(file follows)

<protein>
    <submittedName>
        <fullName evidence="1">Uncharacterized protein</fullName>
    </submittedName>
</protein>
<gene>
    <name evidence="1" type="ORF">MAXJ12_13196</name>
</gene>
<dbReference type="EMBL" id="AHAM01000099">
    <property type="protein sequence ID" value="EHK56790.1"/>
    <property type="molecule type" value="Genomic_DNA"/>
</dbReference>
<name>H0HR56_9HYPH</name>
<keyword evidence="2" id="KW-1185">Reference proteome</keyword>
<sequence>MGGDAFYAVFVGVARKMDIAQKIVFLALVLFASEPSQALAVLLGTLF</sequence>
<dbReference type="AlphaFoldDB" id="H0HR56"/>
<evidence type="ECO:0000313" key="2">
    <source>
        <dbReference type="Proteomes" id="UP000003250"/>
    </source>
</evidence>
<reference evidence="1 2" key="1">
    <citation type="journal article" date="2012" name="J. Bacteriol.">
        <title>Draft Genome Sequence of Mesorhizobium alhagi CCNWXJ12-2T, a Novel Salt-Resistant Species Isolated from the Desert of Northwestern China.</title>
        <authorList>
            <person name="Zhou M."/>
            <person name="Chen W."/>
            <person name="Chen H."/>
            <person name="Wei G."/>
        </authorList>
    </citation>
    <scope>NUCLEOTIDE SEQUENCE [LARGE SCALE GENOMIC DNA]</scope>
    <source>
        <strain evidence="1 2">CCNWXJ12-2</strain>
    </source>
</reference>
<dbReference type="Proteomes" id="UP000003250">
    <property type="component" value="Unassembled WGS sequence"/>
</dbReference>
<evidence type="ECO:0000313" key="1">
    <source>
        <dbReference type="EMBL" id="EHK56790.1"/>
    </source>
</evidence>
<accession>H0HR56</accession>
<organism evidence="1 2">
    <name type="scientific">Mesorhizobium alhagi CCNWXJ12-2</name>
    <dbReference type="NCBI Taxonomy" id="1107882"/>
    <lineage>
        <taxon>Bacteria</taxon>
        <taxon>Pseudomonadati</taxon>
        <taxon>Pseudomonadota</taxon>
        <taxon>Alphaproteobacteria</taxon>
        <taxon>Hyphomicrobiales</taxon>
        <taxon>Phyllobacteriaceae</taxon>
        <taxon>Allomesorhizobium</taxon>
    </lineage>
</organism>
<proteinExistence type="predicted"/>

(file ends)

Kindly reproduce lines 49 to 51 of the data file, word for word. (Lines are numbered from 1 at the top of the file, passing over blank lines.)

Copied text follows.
    <lineage>
        <taxon>Bacteria</taxon>
        <taxon>Pseudomonadati</taxon>